When I was little, I used to write scripts in notebooks so I decided this meant I wanted to write scripts for a living. I took television production class in high school and when I applied to college, I only considered colleges that had majors dedicated to television production. I did not consider anything else because I knew it was what I wanted to do.
With sex, I wanted my first time to be special. I didn’t want to lose my virginity to some random in his twin bed with his roommate sleeping in the next bed over. I wanted to lose it to someone special — and I knew that meant waiting for that special person to come along. I knew it was what I wanted, so I made it happen (despite the numerous amount of people who laughed when I told them I was a virgin back then — it was my go-to ‘Never Have I Ever’ in Kings — and if you didn’t believe me then, now you know it was true).
With relationships, I told myself I wanted to be in a serious one in my twenties. I wanted to be engaged in my mid to late twenties. And I wanted to have at least one child by the time I turned 30.
Oh, how this has changed.
Lately, I feel like I don’t know what I want anymore. I’m now 25 years old, feeling like I’m still 21, not exactly sure about the life I set up for myself.
I didn’t think the whole ‘quarter life crisis’ thing would get to me. I have a Fall birthday and am one of the younger ones amongst my friends, so I figured turning 25 wouldn’t be that big of a deal. But the minute I typed it in on the treadmill (gotta get the correct calorie reading), I realized I wasn’t in my early 20s anymore. I felt closer in age to people who were 30. For some reason, when I was 24 I felt significantly younger and much more immature than people who were 30, but now that’s not the case. There is a huge difference between being 24 and being 25. I’m not going to sit here and complain that I’m now an old person (because I’m not), but I will say the pressure is on.
The pressure of still being young while also thinking about settling down as an adult in a few short years. The pressure of going out constantly and spending money on booze and food, while still saving money from tiny paychecks for the future. The pressure of knowing that the career direction I’m in is the right one, because if I don’t change it now, every day could be another one ‘wasted.’ The pressure of knowing that the person I’m with is also the right one, because I don’t want to figure out that he’s not one day and have it be too late. The pressure to have my life together and figured out in a quick five years because someone decided to deem the age of 30 as the end of youth-in-the-city and the start of suburban-life-with-kids. Now, I know that’s not totally the case. Not many people are having kids at 30 anymore, if at all, but there’s still that rush. That pressure to get your shit together so it maybe could happen.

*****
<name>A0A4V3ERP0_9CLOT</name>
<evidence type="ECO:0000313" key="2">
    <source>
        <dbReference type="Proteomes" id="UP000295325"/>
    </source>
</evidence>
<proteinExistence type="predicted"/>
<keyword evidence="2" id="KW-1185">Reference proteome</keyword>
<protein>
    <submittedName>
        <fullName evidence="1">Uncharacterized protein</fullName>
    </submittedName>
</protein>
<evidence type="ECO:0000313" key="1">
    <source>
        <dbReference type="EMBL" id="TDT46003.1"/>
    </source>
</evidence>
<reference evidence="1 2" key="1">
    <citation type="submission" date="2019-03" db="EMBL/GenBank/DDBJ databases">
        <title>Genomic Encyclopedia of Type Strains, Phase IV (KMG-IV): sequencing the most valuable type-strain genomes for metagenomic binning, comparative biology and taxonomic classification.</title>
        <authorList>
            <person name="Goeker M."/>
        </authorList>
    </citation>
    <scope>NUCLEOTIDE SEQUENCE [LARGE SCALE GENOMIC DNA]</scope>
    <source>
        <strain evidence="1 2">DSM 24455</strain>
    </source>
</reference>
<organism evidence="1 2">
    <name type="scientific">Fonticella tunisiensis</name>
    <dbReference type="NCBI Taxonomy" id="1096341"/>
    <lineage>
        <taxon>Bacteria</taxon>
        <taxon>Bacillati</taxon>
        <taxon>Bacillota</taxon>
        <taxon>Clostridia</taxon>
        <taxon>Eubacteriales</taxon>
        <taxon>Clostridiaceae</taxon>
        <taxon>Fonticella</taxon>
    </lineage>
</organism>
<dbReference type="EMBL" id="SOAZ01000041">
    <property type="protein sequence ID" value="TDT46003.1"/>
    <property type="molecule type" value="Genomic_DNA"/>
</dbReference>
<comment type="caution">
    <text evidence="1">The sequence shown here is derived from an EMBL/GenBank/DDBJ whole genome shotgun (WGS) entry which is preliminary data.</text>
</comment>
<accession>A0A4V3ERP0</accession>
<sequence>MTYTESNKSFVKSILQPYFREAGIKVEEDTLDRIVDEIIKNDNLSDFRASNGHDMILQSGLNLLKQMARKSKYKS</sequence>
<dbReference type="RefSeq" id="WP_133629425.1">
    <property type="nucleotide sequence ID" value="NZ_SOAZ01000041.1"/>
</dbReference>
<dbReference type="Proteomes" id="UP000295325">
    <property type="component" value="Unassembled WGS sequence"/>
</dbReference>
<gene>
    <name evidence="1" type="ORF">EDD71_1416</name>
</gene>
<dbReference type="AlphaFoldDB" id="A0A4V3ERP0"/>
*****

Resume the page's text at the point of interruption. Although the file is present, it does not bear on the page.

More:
I didn’t think this pressure would get to me because I am headed in the right direction for what I want to be doing as a career. I have been in a relationship for four and a half years. I have an apartment and all the furniture I bought myself (my credit card doesn’t seem to see this as an accomplishment, but I do, so whatever). And I have a ton of friends who I still go out with on a regular basis.
But the pressure fell on me like a ton of bricks. And it’s totally messing with the life I had planned for myself.
I have been in the “real world” for over 3 years now and I have a job related to what I got my degree in. Success one would say — and success it is. But now, I’m not so sure if this is the right direction for me. For years, I thought I was this special person who unlike everyone else knew what she wanted. While everyone else was changing majors in college and looking into different careers they were interested in, I knew exactly what my end goal was. And I knew what I had to do to get there. I wasn’t confused like everyone else, and that made me happy.
But now, I am confused. Things didn’t pan out as I thought they would in the 3 and a half years I’ve spent out of college — obstacles got in the way of dreams, new interests were sparked, and dreams were therefore questioned the process.
With each job, I knew it was a step in a direction to the NEXT one… and the next one would hopefully be closer to my end goal. But my end goal kept changing. I kept trying to tell myself I liked certain aspects of jobs and could maybe do that forever. But none of it truly excited me, or made me happy. Not to mention, the new interests I developed along the way made me question what my end goal even was in the first place.